Prayer is one of the most powerful forms of communication known to mankind. Life on earth is hazardous on a spiritual level, and as believers, we need regular conversations with our heavenly Father to keep us from being overwhelmed by everything going on around us. However, there’s a right way and a wrong way to pray. When we go to God, we see results when we talk things over with Him in a two-way conversation, instead of simply reciting a set of memorized sentences.
Conversations with others are a great way to get to know them; conversations with God work the same way. Developing a relationship with Him goes much further than simply knowing about Him. Praying and meditating on His Word brings us closer to Him, and allows us to learn His true nature. “Come unto me, all ye that labour and are heavy laden, and I will give you rest. Take my yoke upon you, and learn of me; for I am meek and lowly in heart: and ye shall find rest unto your souls. For my yoke is easy, and my burden is light” (Matthew 11:28-30).
God longs to hear from us on a regular basis. A personal relationship with us gives Him great joy. He knows exactly what’s going on in our lives, and He wants us to come to Him frequently. Spending time with Him gives us a deep level of wisdom and spiritual discernment the world doesn’t have. “That the God of our Lord Jesus Christ, the Father of glory, may give unto you the spirit of wisdom and revelation in the knowledge of him” (Ephesians 1:17).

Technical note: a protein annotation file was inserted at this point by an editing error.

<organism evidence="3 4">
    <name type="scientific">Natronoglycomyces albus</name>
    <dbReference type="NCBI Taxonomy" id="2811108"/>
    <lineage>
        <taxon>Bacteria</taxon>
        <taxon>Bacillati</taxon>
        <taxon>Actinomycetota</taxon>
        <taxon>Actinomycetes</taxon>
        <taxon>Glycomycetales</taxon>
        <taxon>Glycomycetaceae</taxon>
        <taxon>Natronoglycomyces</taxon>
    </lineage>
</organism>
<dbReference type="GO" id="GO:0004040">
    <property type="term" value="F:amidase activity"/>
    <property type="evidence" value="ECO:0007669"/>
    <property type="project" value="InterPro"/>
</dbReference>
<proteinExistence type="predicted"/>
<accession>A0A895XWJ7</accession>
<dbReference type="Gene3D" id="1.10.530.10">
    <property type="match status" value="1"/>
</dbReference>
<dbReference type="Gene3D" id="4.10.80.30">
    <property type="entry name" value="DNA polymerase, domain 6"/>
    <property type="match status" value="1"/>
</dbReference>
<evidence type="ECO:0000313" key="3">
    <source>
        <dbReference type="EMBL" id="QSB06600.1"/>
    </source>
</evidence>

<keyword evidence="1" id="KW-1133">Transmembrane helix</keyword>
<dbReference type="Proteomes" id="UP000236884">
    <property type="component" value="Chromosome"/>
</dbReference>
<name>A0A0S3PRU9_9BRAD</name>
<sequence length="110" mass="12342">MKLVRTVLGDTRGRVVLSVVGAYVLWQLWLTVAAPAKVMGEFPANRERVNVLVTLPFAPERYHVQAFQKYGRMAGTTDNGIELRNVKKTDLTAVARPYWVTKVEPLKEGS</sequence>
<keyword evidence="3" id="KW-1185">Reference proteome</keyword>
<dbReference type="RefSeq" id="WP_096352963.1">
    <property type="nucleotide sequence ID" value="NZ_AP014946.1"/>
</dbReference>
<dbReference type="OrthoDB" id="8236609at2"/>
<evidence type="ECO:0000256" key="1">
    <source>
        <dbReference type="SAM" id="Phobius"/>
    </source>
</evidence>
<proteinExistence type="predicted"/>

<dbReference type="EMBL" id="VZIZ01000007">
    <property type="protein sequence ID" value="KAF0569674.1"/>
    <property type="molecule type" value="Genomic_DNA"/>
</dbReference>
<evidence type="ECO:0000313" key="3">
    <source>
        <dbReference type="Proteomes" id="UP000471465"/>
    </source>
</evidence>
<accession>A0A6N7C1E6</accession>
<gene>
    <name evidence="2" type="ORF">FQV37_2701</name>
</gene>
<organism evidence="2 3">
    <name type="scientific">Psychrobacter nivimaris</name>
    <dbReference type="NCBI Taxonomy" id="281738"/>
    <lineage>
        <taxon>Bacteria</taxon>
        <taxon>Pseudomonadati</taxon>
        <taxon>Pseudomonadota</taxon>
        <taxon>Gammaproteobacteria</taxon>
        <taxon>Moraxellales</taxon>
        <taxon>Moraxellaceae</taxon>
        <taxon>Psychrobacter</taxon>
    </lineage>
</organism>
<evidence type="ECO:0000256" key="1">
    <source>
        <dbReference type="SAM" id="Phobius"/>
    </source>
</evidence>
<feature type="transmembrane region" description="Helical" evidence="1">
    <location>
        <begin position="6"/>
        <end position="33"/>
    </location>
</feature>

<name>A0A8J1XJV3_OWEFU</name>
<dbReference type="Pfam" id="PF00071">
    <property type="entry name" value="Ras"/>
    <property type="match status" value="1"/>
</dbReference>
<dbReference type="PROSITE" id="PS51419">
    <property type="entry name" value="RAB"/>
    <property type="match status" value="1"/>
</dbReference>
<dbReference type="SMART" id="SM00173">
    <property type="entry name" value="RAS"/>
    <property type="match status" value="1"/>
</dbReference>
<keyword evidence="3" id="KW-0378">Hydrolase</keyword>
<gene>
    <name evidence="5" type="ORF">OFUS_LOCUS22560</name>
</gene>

Life is full of unexpected twists and turns, and praying helps us to maintain our spiritual compass and rudder. We all have our good days and our bad days; therefore, every prayer will be different. Religion takes out prayer’s personal connection to God and turns it into the type of compartmentalized recitation we learned as children; but this isn’t how He wants to talk with us. True prayer comes from the heart, and the finished works of Jesus now give us the freedom to pray in His name. “And in that day ye shall ask me nothing. Verily, verily, I say unto you, Whatsoever ye shall ask the Father in my name, he will give it you. Hitherto have ye asked nothing in my name: ask, and ye shall receive, that your joy may be full” (John 16:23, 24).
Reflecting on what Jesus did for us on the cross takes us to a point where we pray because we want to, not because we feel compelled to. He made it possible for us to have lives of peace, joy, prosperity, good health, and victory over issues that defeat others. “The thief’s purpose is to steal and kill and destroy. My purpose is to give them a rich and satisfying life” (John 10:10, NLT). We don’t have to wait until we get to heaven to receive this; it’s available to us right now. This knowledge makes our spirits rejoice, so that we worship Him out of gratitude and thanksgiving.
God doesn’t want us to struggle along all by ourselves. He wants to give us input, guidance, direction, and rest from the trials we face every day. If we want an effective prayer life, we need to put our hearts into it. Talking to Him is guaranteed to refresh and strengthen us.